We often trouble ourselves over trivialities to the extent that we struggle to see the bigger picture.
The Israeli delegation's official visit to the UAE - flying in Saudi Arabian airsace on an El Al plane with the kingdom's permission - is a day of celebration for Israel.
We wanted a new Middle East and here it is taking shape right before our eyes.
We would have been happy if the Palestinians could also have joined us. We would have been happy to see Israeli flags hoisted across Ramallah.
This has yet to happen, but it is also not enough of a reason to lament that the Israeli flag "only" flew over Saudi territory and not on it.
Critics insist that nothing too dramatic has happened since Israel has had clandestine ties with the Gulf states for many years.
I have already visited two Gulf states - Bahrain and Qatar - in the 1990s, and I have even traveled to Yemen, but then the second Intifada erupted, and everything came to a screeching halt.
All overt ties became covert or simply ceased to exist. The enemies of normalization ruled and the perennially stubborn Palestinians dictated policies.
Now everything has changed, and we have told them: "no more."
The proponents of normalization have raised their heads, not because of their love for Israel, but due to their own interests.
This is wonderful. I wish the Palestinian could also join the party and act in their own interests, but they much prefer to act against themselves. It has become second nature to them - and while it hurts us, but it hurts them much more.
"What’s all this ruckus about? After all, the UAE is a dictatorship," some critics shrieked.
I find their claim funny since they were the same ones to disparage and belittle former U.S. president George Bush as he tried to spread the good gospel of democracy and pondered who had put him in charge.
Now, the eternally discontent are asking the same question of Israel.
So what do they suggest we do? Break ties with Egypt and Jordan as well? They're also not democracies, after all.
These are the same people who roll in the Palestinian mud and preach to us about the need to reconcile with Hamas, because this is important, and claims about their lack of democracy are just a poor excuse to avoid compromise and peace.
They actually do make a good point about the Palestinians. We shouldn't trouble ourselves too much with the Palestinian entity's ranking on the democracy scale. So they should do us all a favor and quit whining over other Arab regimes.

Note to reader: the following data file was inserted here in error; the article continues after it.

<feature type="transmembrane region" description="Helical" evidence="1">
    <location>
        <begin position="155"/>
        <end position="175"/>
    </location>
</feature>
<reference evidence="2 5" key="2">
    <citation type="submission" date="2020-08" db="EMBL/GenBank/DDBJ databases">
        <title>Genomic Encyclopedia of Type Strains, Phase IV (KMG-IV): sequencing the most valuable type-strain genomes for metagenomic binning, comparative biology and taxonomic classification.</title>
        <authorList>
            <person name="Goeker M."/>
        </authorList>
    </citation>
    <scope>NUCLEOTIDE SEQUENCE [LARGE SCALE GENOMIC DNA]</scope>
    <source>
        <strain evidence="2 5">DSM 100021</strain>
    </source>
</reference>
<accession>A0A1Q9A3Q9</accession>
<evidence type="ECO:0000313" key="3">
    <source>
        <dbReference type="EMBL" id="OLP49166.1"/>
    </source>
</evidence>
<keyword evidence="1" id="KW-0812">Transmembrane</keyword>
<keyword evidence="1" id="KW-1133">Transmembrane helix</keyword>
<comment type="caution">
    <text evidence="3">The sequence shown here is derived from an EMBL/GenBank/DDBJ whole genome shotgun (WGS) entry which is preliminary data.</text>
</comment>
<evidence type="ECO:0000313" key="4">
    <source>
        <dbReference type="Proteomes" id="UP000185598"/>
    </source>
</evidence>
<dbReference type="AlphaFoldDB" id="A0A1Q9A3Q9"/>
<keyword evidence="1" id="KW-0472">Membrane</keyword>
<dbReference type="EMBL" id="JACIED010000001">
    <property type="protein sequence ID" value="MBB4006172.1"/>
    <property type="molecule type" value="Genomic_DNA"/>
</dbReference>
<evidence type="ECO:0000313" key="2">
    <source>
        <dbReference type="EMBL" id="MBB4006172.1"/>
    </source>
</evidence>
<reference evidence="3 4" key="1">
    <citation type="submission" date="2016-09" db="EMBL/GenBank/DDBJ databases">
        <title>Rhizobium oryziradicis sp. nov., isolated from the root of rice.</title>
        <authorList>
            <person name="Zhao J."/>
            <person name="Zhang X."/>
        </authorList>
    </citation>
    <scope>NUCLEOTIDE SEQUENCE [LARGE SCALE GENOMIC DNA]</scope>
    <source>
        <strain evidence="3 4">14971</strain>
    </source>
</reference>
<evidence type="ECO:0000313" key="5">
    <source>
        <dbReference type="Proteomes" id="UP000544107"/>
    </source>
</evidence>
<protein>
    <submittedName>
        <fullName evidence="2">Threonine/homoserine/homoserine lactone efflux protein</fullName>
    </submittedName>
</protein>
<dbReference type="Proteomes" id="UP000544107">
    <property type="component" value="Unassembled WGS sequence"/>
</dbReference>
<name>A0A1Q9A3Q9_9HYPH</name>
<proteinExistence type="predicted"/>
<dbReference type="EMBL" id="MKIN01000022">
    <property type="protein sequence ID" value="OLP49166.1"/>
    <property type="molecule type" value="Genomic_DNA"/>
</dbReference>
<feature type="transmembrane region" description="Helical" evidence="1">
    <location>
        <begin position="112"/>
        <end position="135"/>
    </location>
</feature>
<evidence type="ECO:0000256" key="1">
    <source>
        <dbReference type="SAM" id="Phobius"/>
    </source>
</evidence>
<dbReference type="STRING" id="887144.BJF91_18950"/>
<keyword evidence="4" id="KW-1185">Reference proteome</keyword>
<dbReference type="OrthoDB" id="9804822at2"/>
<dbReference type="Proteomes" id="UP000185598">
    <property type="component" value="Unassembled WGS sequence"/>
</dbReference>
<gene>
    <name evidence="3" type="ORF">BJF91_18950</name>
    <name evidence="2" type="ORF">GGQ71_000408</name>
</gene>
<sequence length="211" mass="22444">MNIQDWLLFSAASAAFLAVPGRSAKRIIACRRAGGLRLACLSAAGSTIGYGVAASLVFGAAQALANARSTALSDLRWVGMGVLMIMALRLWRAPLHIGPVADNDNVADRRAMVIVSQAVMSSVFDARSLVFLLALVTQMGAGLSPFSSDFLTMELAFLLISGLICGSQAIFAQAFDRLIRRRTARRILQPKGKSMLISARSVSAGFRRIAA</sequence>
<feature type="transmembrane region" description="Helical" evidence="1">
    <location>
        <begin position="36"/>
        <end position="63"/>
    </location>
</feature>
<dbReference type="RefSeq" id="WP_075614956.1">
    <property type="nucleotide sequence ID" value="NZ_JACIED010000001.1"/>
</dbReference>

Is this trend within the Arab world real, or is it simply an agreement between leaders that has nothing to do with Arab public opinion?
There is still no polling to back this assumption but scouring through Arab media clearly shows that something is going on over there and it didn't begin with the Israel-UAE deal.
Those who followed the Middle East Media Research Institution (MEMRI) down the years know it is a process.
Articles we would not have dreamed of reading two or three decades ago are published today not only on sites operating in the West but in leading newspapers in Arab countries.
Prominent Saudi journalist Mashari Althaydi wrote that the UAE reached an "historic achievement."
Yemeni economist Manahel Thabet published an article praising Israel's scientific achievements and called on Arab countries to cooperate with Israel.
They are not backing away from the Palestinian cause. This is something much more important. It is a change in attitude – peace through mutual interests and normalization, not through boycotts.
The detractors, even those on our side, continue to stamp their feet, demanding we continue down the path that has failed the Palestinians for almost a century, demanding more boycotts and recalcitrance.
This has never worked, but what difference does it make? They are so blind in their antagonism toward Israel that even supporting the Islamist Qatar-Turkey-Hamas-Iran coalition seems normal to them.
We need more such breakthroughs with Sudan and Saudi Arabia, with Bahrain and Oman. Maybe even Morocco, where Israeli tourists were already traveling nonstop before COVID-19 struck.
This new agreement will not push peace with the Palestinians any further away. Quite the reverse: it will make it clear to them that they must change direction too.
There are many good people on the Palestinian side who understand that they need change and this agreement with the UAE and relations with other countries strengthen them.
So in historic terms, the visit that started on Monday is definitely a holiday, and hopefully, more days like this are yet to come.